By Richard Holober
Consumer Federation of California
On January 16, 2014, the California Public Utilities Commission majority voted to bury their heads in the sand regarding cell phone privacy.
Commission President Mike Peevey and Commissioner Carla Peterman joined Commissioner Mark Ferron in voting 3-2 to approve Commissioner Ferron’s proposed decision denying the existence of any cell phone privacy concerns. Commissioners Catherine Sandoval and Mike Florio voted no, expressing their preference to approve an alternate proposed decision inked by Commissioner Sandoval. The Sandoval proposal would have acknowledged that privacy-invading smart phone technologies in use today are vastly different than those that existed in the copper wired world of 28 years ago, when the PUC last addressed telecom privacy.
By Dan Bacher
On Tuesday, opponents of Governor Brown’s rush to build Peripheral Tunnels that would drain the Delta and doom salmon and other Pacific fisheries called the tunnels a flawed solution for a drought-plagued state. The experts criticized the tunnels as an outdated, inappropriate solution to California’s water challenges, one that would create no new water, be of no use in dry years, and drain $70 billion that could otherwise be spent on projects that create new water and increase regional water independence.
By Paulina Gonzalez and Kevin Stein
California Reinvestment Coalition
Last week, new rules created by the Consumer Financial Protection Bureau went into effect to stop predatory mortgage lending and to implement common-sense requirements for loan servicing companies that process mortgage payments and who are supposed to assist homeowners who are facing foreclosure.
By Jonathan Kaplan
Natural Resources Defense Council
Foster Farms has been in the news lately because the company was linked to a Salmonella outbreak that sickened hundreds of people last year. Last week a plant was closed after USDA found cockroaches and sanitation problems. They’ve been quick to make promises about doing better, but so far we haven’t heard any explicit pledges to prevent the further spread of antibiotic resistant bacteria.
By Tina Dupuy
Brace yourself America—Republicans have discovered poverty!
Right here, right under their noses, 48 million Americans are, as Senator Marco Rubio puts it, “soon-to-haves.” Because nothing says you understand institutional and generational poverty like using corporate-ese to describe it.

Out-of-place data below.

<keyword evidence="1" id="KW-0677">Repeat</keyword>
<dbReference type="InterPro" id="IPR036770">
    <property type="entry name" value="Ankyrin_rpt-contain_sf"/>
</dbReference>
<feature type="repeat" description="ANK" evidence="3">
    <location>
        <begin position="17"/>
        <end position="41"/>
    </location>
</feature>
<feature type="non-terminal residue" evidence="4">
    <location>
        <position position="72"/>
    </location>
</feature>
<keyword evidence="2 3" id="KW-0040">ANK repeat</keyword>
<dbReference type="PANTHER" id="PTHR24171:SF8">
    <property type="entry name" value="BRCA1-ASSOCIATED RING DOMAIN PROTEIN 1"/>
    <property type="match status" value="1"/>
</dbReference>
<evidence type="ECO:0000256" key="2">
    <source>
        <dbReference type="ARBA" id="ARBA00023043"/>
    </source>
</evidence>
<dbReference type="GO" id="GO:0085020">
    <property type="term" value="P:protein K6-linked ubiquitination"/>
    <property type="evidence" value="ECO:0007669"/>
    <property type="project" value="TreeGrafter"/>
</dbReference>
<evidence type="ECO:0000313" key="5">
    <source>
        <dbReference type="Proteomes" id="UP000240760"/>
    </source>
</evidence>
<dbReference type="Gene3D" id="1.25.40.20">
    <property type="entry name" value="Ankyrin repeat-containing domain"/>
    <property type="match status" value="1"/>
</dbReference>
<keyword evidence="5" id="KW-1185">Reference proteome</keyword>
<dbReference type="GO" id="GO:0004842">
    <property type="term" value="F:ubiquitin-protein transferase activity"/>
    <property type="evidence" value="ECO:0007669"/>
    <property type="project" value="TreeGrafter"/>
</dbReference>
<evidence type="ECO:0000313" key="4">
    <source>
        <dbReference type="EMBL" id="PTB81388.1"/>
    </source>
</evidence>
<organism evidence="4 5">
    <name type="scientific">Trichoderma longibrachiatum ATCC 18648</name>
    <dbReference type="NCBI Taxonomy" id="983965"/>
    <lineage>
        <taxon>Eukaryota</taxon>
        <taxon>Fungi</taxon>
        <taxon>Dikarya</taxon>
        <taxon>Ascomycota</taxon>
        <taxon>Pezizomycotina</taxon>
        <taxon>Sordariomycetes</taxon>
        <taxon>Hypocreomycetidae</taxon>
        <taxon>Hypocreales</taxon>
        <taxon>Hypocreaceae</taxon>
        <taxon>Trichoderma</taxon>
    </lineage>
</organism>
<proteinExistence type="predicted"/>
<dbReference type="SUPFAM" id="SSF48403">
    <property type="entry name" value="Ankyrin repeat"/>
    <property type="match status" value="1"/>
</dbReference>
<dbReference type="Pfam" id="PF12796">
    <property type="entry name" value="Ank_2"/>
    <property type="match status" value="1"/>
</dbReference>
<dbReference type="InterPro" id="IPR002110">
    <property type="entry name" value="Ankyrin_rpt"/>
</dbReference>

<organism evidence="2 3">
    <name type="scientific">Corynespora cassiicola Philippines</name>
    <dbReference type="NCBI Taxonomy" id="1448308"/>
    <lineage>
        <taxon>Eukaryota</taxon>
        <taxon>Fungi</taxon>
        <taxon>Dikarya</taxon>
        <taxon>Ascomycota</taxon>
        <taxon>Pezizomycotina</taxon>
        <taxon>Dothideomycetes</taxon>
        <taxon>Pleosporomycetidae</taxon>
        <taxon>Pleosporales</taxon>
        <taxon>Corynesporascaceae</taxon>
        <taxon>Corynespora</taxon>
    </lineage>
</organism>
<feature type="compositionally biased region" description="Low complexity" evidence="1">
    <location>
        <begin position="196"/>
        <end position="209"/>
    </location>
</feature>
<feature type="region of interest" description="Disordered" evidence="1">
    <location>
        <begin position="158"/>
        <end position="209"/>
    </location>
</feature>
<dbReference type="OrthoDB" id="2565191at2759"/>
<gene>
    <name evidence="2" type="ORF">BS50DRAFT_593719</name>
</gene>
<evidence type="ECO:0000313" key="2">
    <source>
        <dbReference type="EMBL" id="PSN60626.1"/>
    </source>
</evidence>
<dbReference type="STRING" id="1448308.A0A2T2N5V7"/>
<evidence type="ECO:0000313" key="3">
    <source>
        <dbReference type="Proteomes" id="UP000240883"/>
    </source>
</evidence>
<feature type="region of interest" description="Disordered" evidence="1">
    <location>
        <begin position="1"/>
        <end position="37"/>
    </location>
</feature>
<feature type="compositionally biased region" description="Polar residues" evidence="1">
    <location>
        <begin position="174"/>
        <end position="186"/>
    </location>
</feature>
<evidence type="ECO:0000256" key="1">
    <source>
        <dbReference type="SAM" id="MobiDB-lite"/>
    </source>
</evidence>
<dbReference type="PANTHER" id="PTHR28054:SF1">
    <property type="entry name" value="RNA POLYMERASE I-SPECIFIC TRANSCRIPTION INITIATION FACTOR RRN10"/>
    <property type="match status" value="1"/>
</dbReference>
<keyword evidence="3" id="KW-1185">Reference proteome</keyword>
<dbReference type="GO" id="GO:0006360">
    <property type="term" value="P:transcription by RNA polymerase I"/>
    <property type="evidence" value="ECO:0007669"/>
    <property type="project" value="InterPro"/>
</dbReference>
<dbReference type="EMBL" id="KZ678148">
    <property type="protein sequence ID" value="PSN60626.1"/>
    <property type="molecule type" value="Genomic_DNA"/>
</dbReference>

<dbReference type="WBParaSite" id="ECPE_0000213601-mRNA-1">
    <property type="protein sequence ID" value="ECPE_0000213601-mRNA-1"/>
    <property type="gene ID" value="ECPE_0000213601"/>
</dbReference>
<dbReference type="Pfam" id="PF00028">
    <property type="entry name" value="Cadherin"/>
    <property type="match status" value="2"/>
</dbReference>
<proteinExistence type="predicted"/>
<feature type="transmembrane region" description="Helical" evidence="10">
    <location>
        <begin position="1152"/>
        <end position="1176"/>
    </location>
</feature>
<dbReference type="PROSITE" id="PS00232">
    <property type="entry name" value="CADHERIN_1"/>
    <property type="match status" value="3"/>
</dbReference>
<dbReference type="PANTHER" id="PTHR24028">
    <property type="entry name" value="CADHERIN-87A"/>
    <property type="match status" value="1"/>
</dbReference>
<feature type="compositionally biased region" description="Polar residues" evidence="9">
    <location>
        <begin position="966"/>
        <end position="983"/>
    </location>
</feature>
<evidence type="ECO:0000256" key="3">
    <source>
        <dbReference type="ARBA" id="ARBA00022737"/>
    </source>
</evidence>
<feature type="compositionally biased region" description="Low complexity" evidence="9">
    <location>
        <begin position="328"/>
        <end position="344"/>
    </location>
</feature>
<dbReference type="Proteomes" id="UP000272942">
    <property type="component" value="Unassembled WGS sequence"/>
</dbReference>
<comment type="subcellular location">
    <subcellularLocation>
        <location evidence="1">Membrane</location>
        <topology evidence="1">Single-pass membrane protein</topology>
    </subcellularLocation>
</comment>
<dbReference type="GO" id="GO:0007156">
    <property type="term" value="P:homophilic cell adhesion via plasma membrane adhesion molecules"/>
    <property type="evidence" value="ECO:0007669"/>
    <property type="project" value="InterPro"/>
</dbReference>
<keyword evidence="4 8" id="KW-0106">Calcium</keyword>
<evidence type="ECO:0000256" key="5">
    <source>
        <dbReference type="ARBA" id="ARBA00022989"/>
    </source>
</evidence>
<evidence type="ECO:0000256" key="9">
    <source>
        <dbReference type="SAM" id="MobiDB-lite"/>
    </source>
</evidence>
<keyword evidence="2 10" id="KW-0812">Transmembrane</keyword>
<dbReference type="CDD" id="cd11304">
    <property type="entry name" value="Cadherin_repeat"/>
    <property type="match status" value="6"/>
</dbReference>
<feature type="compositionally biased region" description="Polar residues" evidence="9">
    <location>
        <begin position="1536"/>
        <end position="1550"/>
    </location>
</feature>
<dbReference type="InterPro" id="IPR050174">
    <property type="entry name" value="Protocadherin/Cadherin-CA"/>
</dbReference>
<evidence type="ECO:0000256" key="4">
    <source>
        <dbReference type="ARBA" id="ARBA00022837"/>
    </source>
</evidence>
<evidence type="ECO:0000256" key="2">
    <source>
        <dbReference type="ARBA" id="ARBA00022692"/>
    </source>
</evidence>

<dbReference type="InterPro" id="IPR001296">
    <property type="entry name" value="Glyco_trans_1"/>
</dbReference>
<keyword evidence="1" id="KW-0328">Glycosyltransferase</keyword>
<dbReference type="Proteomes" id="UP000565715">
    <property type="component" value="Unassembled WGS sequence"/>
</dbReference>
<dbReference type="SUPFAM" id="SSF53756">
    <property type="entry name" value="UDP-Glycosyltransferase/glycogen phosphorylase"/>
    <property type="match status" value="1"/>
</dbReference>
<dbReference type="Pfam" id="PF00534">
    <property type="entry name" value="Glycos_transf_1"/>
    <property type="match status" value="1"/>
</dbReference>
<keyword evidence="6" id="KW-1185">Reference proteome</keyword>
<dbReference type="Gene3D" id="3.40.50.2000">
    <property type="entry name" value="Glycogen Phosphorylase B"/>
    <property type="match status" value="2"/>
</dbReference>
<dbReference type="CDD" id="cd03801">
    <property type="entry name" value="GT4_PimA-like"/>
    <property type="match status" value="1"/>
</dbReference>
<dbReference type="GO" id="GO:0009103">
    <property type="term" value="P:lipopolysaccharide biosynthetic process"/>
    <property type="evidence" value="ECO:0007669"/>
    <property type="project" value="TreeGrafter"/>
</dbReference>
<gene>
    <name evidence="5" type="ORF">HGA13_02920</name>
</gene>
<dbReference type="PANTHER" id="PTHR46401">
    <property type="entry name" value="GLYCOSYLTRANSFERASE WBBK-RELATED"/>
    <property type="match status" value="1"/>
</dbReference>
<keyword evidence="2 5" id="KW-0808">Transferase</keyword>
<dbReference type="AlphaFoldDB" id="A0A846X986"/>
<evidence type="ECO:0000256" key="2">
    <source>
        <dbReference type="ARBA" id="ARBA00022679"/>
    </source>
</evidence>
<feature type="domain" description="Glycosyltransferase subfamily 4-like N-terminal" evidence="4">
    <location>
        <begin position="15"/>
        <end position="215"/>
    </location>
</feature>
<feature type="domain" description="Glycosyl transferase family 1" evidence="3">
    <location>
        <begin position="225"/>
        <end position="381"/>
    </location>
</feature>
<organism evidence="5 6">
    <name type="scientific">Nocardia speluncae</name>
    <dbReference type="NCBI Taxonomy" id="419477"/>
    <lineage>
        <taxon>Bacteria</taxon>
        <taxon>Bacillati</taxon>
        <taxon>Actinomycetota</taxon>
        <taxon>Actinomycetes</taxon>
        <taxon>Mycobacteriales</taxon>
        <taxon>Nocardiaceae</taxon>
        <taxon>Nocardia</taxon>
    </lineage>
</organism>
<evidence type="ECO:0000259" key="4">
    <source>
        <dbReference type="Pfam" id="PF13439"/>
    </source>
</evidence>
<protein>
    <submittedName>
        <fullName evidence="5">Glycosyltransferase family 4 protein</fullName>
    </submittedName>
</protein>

Now that Republicans have acknowledged one-fifth of the wealthiest country in the world is impoverished, they’re debating whether this is a viable issue for them.
By Steve Mikulan
Late Monday afternoon California Attorney General Kamala Harris released the state’s official title and summary for the ballot initiative promoted by San Jose Mayor Chuck Reed and others to reduce the retirement benefits of state and municipal workers. Harris’ wording had been anxiously awaited by Reed and his colleagues. In 2012 a different group of pension-cutters abandoned their measure, according to the Sacramento Bee, after they tested Harris’ summary and found it would make their measure radioactive at the polls.
By Dan Bacher
On January 7 nine California legislators sent a letter to Governor Jerry Brown asking that he issue an executive order to prohibit the Division of Oil, Gas, and Geothermal Resources (DOGGR) within the Department of Conservation from allowing fracking in the state until health and environmental concerns are addressed.
By Robert Cruickshank
News that Governor Jerry Brown is planning to spend $250 million this year on high speed rail from cap-and-trade funds, presumably the floor for an annual amount of funding from that source, should be welcomed by California environmentalists and everyone concerned about climate change. But there are some strange criticisms being made:
By Richard Eskow
What’s the economic issue we should focus on – jobs, or inequality? An increasing number of people, including the President and New York’s new mayor, have suggested that inequality of wealth and opportunity is the defining issue of our time.
But some of the folks at the Washington Post’s “WonkBlog” are having none of it. First editor Ezra Klein declared that unemployment, not inequality, should be the left’s defining issue. That drew responses from the likes of Paul Krugman and Jared Bernstein (and yours truly, here).
By Brian Goldstein
Center for Juvenile & Criminal Justice
2013 proved to be a significant year for criminal and juvenile justice reform in California. Landmark legislation was passed in SB 260 (Hancock), allowing individuals to petition for a resentencing hearing after serving at least 15 years of a life sentence for an offense committed while a youth. The state also passed AB 218 (Dickinson) that addressed employment discrimination for justice-involved individuals. This policy provides formerly incarcerated individuals a second chance at success during reentry. With the beginning of 2014 just around the corner, it is important to reflect on these successes and the need for continued work in the New Year.